inxi FAQs:

Page Version: 2.0.0
Page Updated: 2015-08-23

Some things are not obvious, so here's a few questions and answers.

List of Frequently Asked (or 'Could be Asked') Questions

  1. I want to update to latest git inxi version but I get an error message saying updates have been disabled
  2. inxi output piped to 'more' looks weird
  3. The inxi help menu shoots off the screen when I run it.
  4. Does inxi support BSDs?

Q: I want to update to latest git inxi version but I get an error message saying updates have been disabled

A: That's right, if you installed inxi using a Debian / Ubuntu package, and maybe other repositories too, some distributions have a rule that things like -U should not exist because the package manager should always do the updating. This is a fine rule, but sometimes you really just need or want a newer inxi version, either for testing, or because of a new feature, or a fixed bug. (NOTE: 2015-08-22 inxi source control was moved to github. The latest inxi from googlecode and all current versions of inxi now have the updated paths for github branches).

Luckily, it's super easy to fix this, simply run this command, as root:

touch /etc/inxi.conf && echo 'B_ALLOW_UPDATE=true' >> /etc/inxi.conf

# if your system requires sudo (root disabled), then do this:
# (I think, not sure if you need a sudo on the echo item too)
sudo touch /etc/inxi.conf && echo 'B_ALLOW_UPDATE=true' >> /etc/inxi.conf

What this does is create the /etc/inxi.conf file if it's not present, though it probably is, then add as the last line the reset of the variable.

Alternately, you can open /etc/inxi.conf (check first to see if it exists with cat /etc/inxi.conf if you see the variable there, then do the following. If you do not see it, use the above procedure, they probably edited inxi itself) and simply change:

B_ALLOW_UPDATE='false'
## to
B_ALLOW_UPDATE='true'

then when you try to update inxi with: inxi -U as root, everything will be fine. You also get a new man page with this update.

NOTE: remember, however, that the package management system does NOT know about this change, so next time you upgrade your system, whatever current inxi version is in the repo if it's been updated since your last upgrade will replace your existing one, which you can tell because the inxi version number will change.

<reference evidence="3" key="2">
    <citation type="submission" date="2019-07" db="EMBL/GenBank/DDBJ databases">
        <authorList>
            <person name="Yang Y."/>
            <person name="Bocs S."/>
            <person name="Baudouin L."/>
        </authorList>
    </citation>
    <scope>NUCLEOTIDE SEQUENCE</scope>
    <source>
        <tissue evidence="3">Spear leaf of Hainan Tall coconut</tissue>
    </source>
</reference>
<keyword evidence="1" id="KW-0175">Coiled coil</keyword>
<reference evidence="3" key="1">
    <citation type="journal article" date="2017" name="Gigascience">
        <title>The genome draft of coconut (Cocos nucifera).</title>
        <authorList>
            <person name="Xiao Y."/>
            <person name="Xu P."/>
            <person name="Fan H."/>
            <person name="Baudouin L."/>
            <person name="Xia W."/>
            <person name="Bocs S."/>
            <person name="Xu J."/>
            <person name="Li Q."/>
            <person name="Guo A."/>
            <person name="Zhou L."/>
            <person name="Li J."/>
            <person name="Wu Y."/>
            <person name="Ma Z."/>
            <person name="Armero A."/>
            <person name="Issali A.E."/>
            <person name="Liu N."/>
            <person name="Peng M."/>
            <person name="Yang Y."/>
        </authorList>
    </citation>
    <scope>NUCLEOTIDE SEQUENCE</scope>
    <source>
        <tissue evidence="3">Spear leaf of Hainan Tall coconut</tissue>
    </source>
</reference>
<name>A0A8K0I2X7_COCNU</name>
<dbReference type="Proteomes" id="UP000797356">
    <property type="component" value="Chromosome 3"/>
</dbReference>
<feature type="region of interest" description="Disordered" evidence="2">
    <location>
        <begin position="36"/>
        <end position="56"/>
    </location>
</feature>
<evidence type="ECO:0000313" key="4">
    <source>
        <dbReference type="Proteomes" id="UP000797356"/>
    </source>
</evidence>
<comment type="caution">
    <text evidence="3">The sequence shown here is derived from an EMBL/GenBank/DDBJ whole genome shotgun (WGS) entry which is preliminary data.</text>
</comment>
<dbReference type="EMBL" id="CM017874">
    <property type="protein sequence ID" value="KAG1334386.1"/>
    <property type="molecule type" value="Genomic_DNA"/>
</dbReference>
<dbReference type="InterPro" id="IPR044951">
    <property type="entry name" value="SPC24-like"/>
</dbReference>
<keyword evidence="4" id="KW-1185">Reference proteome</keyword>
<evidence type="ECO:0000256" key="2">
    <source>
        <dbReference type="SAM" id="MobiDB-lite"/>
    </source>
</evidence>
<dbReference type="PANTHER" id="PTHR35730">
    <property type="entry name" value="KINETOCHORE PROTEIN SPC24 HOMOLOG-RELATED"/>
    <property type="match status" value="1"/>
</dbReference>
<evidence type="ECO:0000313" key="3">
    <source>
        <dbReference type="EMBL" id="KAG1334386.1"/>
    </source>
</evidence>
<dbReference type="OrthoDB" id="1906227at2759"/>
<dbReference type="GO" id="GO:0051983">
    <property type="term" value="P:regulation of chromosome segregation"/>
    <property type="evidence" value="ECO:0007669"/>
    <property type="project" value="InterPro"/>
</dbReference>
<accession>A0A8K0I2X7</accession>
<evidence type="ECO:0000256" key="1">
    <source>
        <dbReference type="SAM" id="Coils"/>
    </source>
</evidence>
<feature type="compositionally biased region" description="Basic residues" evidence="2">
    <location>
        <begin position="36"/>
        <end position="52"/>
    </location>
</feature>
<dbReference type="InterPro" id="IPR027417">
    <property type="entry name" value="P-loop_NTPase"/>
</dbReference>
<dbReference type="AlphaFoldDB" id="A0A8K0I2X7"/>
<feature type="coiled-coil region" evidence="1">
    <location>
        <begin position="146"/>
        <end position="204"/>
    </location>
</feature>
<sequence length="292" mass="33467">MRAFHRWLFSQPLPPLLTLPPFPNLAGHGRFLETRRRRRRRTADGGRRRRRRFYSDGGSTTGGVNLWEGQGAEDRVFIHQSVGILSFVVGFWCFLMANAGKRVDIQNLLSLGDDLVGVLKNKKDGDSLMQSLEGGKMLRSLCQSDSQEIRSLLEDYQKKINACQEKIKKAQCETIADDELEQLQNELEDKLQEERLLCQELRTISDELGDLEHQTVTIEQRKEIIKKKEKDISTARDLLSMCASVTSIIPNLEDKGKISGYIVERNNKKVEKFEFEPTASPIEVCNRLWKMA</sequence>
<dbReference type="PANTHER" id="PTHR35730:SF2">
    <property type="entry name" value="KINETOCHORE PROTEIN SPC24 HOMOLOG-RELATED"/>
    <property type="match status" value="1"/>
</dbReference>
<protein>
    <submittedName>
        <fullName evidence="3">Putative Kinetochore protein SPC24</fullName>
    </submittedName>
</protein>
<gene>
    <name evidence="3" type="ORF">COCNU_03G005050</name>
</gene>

But this edit will stay 'sticky', and you can then just update inxi as usual, the preference set here will not be replaced, at least not usually.

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Q: inxi output piped to 'more' looks weird

If I use more to give convenient screen height blocks of output

inxi <options> | more

the lines don't wrap correctly, long lines get shoved to the next line the terminal/console output, but it's messy.

A: That's correct, I noticed this recently when testing long line output in shell. There is nothing I know of that can fix this for 'more', what is happening, I think, is that "more" is ignoring the color code characters when calculating the line width, instead of just using the width of the actual text as it handles the length of each line. In other words, if the output is 100 characters, more thinks that the output is actually 100+all the characters of the color code variables, which will then make the bad wraps as more tries to handle that. I had no idea more could create this type of issue, but apparently it can.

The solution in this case is to set the inxi colors to -c 0, for example:

inxi -v7 -c 0

Then the output will wrap neatly as intended since there are no longer any color code characters in the physical string. This is useful to remember if you are out of X, in a terminal with very narrow width, for example default 80 columns.